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What Is the Clean Hospitals Initiative? CloroxPro’s Doe Kley and Dr. Didier Pittet Discuss the Formula for Limiting HAIs
Doe Kley, Infection Prevention Fellow within Clorox Healthcare’s Clinical and Scientific Affairs Team, recently sat down with Professor Didier Pittet of the University of Geneva, Switzerland and Chair of Clean Hospitals to discuss new research, Clean Hospital’s mission and how healthcare professionals can limit the spread of healthcare-associated infections.
With these topics top of mind worldwide, play the video above or keep reading to hear their thoughts.
Please note this is an abridged version of the interview edited for brevity and clarity.
What Is Clean Hospitals?
Doe Kley: Hello, everyone. My name is Doe Kley. I’m an infection prevention fellow with Clorox Healthcare’s Clinical and Scientific Affairs Team. I’m a little bit starstruck today because I’m joined by Dr. Didier Pittet to discuss his current work with Clean Hospitals, all the way from Geneva, Switzerland. Welcome, Dr. Pittet. Would you like to introduce yourself and the Clean Hospitals Initiative?
Professor Didier Pittet: Thank you, Doe. It’s a pleasure to be with you today. I’m Professor Didier Pittet from the University of Geneva in Switzerland, and we started the Clean Hospitals initiatives several years ago as a way to partner together to improve patient safety and reduce healthcare associated infections and patient harm in hospitals.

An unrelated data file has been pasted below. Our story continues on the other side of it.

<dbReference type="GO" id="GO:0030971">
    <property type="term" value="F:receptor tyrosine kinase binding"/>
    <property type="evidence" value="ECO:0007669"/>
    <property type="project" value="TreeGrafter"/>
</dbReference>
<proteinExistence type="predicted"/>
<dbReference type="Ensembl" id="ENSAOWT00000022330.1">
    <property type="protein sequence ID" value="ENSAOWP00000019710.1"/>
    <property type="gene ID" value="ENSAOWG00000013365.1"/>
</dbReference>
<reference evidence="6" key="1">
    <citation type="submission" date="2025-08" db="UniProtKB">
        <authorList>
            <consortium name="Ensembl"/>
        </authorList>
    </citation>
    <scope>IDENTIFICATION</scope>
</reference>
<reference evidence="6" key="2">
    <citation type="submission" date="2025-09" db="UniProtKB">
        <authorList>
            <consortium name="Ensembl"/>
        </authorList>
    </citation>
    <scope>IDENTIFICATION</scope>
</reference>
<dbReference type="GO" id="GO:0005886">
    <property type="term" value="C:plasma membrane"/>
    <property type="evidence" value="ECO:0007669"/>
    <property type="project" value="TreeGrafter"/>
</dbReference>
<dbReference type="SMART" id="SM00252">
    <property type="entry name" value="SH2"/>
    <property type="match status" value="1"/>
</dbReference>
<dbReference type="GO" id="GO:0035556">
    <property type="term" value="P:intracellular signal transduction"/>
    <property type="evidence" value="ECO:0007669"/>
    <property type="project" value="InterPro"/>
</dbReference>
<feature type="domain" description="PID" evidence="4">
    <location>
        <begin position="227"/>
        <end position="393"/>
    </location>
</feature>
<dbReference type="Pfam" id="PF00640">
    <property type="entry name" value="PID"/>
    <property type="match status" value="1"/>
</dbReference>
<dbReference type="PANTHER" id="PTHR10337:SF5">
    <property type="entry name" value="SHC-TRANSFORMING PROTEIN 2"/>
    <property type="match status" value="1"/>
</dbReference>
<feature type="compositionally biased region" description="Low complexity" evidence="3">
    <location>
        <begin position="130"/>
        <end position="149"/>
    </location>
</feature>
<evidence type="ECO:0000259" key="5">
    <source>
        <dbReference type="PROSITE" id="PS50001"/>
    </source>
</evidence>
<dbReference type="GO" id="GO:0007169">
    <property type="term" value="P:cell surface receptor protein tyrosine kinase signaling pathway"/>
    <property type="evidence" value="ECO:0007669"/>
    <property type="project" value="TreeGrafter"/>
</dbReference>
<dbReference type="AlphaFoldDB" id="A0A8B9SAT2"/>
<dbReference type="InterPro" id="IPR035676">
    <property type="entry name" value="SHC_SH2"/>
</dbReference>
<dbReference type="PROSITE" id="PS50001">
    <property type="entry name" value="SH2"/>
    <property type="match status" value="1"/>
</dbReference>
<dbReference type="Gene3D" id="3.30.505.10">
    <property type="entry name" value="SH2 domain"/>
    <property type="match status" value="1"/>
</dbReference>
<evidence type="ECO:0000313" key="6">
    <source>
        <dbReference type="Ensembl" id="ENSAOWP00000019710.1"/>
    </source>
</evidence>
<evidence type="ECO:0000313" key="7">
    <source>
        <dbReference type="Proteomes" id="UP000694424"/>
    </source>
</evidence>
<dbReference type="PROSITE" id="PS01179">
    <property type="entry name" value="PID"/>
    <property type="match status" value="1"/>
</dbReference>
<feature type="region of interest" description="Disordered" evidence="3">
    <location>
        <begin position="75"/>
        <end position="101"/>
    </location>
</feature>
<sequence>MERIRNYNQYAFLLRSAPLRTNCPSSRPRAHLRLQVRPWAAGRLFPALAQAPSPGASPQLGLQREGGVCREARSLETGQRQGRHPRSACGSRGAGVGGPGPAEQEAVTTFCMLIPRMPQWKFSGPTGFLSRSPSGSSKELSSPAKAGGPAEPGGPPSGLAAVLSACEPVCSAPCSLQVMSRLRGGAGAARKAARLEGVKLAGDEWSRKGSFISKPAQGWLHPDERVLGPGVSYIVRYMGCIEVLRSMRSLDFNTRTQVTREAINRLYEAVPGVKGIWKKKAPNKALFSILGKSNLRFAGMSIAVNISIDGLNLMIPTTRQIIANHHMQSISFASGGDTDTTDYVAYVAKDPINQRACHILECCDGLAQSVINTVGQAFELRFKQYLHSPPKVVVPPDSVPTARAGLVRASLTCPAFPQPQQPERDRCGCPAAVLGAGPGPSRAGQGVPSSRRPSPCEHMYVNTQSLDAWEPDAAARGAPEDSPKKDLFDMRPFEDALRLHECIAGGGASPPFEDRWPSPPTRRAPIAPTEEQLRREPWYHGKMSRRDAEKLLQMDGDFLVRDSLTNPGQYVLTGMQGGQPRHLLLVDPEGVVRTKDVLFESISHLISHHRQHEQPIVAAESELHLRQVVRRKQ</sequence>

Leveraging the Clean Hands Initiative Framework
Doe Kley: That is awesome. I know that you led the team with the World Health Organization that revamped the hand hygiene guidance. I’m really excited to see what Clean Hospitals accomplishes. I’m curious, was there something that you learned from your hand hygiene work that led you to this next initiative?
Professor Didier Pittet: Absolutely. In fact, the Clean Hospitals Initiative is built on the model that we use for the so-called Clean Hands initiatives or the Clean Hands Save Lives.